Just like the Tejanos in 1835, we are understandably appalled at the attack upon our liberty. Such purging of protection under the law for chosen targets leads inevitably to greater and greater abuses and more and more destruction of rights. This process was aptly chronicled by  Martin Niemöller … to misquote this pastor, “First they came … for the people with disabilities. And I did not speak out because I did not have a disability”.

Dr Bulpitt sets his scene by first constructing a diversionary straw-man argument. Ignoring the contentious and unlawful mass review programs instigated by a minority of police pension authorities to reduce their ‘financial exposure’ to the cost of police injury on duty pensions, the doctor starts with smoke and mirrors by saying the OHP (occupational health practitioner, in other words the SMP) is only concerned with the fitness to work, in an attempt to sway the GMC Assistant Director for Standards & Ethics away from his true agenda.

Why let the truth get in the way of a good yarn? That his lobbying has no basis in fitness to work, dealing as it does with the destruction of the rights of people pensioned off from the police service, doesn’t cause Dr Bulpitt to see the irrelevance in his narrative.

Clinical Information obtained and recorded by OHPs, especially during a one off assessment, is exclusively for the purpose of advising employee and employer on fitness for work.  Therefore the consent to request this information is made in that context. Clinical  information is not obtained to provide clinical care and therefore the basis of the consent to  request it is quite different from Drs who provide clinical care.

According to the Introductory Memorandum to The Police (Injury Benefit) Regulations 2006  the Police injury awards do not depend on membership of the Police Pension Scheme, but are in effect compensation for work-related injuries (the degree of disablement in relation to capacity to earn).

Continuing to omit things which irritatingly do not tally with his story, Dr Bulpitt fails to say that a great many SMP’s have in fact become of late a pale shadow of the independent and impartial decision-makers which they are required to be in law.  He leaves out the inconvenient fact that he regularly demands clinical information including full medical records since birth; expunges from his lobbying of the GMC the information that the occupational health unit almost always did provide clinical care to the injured police officer whilst injured and still in service.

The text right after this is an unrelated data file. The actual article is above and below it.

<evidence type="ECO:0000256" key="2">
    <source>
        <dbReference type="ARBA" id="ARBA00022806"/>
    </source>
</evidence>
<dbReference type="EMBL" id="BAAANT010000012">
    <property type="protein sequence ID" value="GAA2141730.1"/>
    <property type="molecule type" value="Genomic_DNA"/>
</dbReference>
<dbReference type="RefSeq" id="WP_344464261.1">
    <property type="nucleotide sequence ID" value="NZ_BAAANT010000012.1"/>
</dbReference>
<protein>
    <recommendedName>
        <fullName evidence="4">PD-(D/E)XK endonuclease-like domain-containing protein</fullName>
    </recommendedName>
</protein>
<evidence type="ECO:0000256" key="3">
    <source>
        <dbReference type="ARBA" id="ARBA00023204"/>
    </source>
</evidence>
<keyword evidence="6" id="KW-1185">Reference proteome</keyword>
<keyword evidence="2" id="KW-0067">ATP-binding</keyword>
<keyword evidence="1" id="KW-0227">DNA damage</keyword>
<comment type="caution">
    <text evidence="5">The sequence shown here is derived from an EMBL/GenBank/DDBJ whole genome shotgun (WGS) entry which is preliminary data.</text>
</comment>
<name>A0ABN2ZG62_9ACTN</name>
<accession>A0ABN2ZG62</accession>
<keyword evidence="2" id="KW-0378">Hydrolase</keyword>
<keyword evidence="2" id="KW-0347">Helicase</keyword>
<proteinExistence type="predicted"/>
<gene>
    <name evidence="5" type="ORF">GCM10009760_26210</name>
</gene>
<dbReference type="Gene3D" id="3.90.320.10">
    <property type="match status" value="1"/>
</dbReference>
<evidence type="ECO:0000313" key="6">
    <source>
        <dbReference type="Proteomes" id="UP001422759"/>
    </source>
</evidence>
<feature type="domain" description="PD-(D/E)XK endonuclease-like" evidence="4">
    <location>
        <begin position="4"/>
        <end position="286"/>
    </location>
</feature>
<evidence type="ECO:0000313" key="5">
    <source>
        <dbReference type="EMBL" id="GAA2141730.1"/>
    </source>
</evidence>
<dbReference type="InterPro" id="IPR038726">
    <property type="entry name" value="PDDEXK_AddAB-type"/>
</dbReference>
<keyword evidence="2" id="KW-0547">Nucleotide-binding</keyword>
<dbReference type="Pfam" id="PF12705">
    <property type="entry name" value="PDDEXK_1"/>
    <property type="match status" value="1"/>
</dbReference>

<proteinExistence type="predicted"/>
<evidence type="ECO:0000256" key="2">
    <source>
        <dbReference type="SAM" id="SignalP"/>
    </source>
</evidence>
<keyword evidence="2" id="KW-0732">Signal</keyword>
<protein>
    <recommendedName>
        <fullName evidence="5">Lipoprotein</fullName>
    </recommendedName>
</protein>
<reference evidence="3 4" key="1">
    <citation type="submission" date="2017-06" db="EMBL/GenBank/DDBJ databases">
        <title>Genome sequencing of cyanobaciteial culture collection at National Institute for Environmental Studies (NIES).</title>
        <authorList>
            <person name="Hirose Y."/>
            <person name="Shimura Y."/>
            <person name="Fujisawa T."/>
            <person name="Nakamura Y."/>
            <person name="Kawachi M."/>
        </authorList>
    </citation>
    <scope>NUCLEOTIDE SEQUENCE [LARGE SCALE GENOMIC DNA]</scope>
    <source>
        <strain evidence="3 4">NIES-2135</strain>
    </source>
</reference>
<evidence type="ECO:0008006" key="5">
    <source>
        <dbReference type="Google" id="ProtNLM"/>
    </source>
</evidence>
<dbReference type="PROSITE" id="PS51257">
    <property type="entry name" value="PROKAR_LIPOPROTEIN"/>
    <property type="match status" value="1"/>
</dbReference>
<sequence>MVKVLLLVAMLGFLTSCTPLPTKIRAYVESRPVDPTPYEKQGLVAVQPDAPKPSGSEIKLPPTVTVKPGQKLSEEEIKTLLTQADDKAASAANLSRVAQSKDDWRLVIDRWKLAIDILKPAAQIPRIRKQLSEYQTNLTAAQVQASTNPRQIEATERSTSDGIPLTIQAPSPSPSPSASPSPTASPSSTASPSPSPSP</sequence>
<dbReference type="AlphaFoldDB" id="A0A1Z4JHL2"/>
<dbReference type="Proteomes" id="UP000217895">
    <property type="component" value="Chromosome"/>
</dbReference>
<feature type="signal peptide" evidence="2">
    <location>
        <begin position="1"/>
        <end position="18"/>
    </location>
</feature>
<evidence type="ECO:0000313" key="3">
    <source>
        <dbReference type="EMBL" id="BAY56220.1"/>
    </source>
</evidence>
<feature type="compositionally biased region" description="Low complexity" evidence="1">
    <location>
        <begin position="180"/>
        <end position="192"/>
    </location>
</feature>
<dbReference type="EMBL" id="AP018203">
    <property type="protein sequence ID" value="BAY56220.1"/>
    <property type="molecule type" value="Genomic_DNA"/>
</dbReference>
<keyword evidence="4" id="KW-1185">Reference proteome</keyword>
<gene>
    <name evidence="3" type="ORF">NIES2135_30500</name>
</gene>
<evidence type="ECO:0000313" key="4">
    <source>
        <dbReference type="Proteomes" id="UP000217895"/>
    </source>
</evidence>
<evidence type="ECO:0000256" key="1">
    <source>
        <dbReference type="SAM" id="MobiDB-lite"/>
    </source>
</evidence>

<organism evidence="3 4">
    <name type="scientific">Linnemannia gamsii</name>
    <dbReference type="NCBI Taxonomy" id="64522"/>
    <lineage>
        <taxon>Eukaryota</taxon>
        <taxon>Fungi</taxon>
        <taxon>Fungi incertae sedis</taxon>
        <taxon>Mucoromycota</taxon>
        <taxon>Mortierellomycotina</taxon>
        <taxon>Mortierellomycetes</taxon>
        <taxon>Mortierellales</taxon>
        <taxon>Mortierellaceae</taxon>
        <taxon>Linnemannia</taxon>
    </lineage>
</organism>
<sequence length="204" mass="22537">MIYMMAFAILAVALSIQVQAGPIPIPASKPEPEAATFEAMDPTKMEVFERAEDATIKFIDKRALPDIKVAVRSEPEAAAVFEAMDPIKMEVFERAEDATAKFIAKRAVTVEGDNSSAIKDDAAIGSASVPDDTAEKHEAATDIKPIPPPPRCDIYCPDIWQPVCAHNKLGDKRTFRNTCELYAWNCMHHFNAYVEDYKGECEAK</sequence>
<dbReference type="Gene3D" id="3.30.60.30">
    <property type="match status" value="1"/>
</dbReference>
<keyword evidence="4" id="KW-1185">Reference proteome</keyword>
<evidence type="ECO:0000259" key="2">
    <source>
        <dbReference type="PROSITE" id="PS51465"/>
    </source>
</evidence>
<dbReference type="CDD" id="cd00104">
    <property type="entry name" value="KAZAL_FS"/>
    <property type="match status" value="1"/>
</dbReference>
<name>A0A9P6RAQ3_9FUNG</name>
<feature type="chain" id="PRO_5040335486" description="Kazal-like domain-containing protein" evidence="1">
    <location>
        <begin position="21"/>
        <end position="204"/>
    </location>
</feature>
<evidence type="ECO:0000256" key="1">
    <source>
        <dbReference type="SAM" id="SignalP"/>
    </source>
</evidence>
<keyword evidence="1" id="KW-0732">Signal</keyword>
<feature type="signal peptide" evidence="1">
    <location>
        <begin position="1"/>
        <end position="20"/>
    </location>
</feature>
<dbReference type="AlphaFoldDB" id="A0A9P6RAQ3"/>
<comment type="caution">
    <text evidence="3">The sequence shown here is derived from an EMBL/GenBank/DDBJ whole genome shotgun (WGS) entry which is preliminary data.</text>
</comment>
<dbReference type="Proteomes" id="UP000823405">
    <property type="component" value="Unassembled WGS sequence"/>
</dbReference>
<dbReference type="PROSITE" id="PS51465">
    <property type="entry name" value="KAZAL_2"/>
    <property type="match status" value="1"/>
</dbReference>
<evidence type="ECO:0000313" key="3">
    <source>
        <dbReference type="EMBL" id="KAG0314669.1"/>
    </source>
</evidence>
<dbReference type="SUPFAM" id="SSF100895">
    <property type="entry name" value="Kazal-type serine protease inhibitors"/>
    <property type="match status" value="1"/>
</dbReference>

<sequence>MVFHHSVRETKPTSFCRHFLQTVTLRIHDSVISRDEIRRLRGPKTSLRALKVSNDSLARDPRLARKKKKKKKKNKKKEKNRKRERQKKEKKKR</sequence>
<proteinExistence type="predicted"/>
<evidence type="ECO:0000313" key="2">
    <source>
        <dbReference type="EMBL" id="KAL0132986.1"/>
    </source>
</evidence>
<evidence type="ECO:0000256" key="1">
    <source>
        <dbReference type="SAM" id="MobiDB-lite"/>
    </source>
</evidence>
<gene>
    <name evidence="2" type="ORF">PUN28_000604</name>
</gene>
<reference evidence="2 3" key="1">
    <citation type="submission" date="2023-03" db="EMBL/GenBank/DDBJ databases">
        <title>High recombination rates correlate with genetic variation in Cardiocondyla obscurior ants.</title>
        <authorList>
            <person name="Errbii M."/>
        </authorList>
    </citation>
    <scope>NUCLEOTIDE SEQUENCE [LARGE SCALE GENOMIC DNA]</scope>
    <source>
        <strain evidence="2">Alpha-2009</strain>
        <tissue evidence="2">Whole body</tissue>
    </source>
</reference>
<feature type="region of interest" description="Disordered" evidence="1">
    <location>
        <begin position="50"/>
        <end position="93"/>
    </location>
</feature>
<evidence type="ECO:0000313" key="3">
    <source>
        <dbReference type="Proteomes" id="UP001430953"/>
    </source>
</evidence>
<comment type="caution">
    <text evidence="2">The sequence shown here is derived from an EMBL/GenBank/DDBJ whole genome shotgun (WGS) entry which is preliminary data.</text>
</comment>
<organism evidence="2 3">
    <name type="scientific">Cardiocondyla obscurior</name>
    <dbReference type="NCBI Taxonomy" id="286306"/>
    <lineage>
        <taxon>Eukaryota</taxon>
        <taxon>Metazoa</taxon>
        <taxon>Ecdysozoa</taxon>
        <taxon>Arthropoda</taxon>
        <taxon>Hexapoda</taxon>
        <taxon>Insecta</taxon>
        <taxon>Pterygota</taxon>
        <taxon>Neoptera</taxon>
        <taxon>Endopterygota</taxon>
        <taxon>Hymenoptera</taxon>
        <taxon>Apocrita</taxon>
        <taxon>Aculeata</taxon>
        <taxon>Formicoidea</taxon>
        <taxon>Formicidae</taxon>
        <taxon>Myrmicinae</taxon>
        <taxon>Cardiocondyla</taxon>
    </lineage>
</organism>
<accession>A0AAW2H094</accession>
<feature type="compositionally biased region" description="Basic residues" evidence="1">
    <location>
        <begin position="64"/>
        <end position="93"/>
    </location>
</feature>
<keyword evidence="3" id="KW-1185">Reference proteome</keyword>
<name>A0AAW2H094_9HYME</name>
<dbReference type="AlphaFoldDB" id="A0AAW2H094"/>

Apparently, in Dr Bulpitt’s version of the parliamentary process, it is only civil servants in the Home Office that ‘sets down’ legislation, conveniently forgetting the role of the Houses of Commons and Lords.

The Police Pension Scheme serves as a particular example of where clarity is urgently needed as to whether additional consent is necessary once an individual has requested their employer to enter them into the process for health assessment, and consideration for payment related to ill health. At present GMC guidance appears to sit uncomfortably with the Regulations for the Police Pension Scheme which are set down in Legislation via the Home Office.

Rather peculiarly, the official ALAMA representative’s letter goes from faux concern for Council employed drivers; Police Officers using Firearms; Teachers with responsibility for children, on directly to his real bugbear – the Police Pension Scheme.

Could it be that mention of other local authority aspects were just a diversionary tactic?  Is his real true agenda purely to convince the director of ethics that there is an imagined disconnect between GMC guidance and the Police Injury Benefit Regulations?

At present GMC guidance appears to sit uncomfortably with the  Regulations for the Police Pension Scheme which are set down in Legislation via the Home  Office.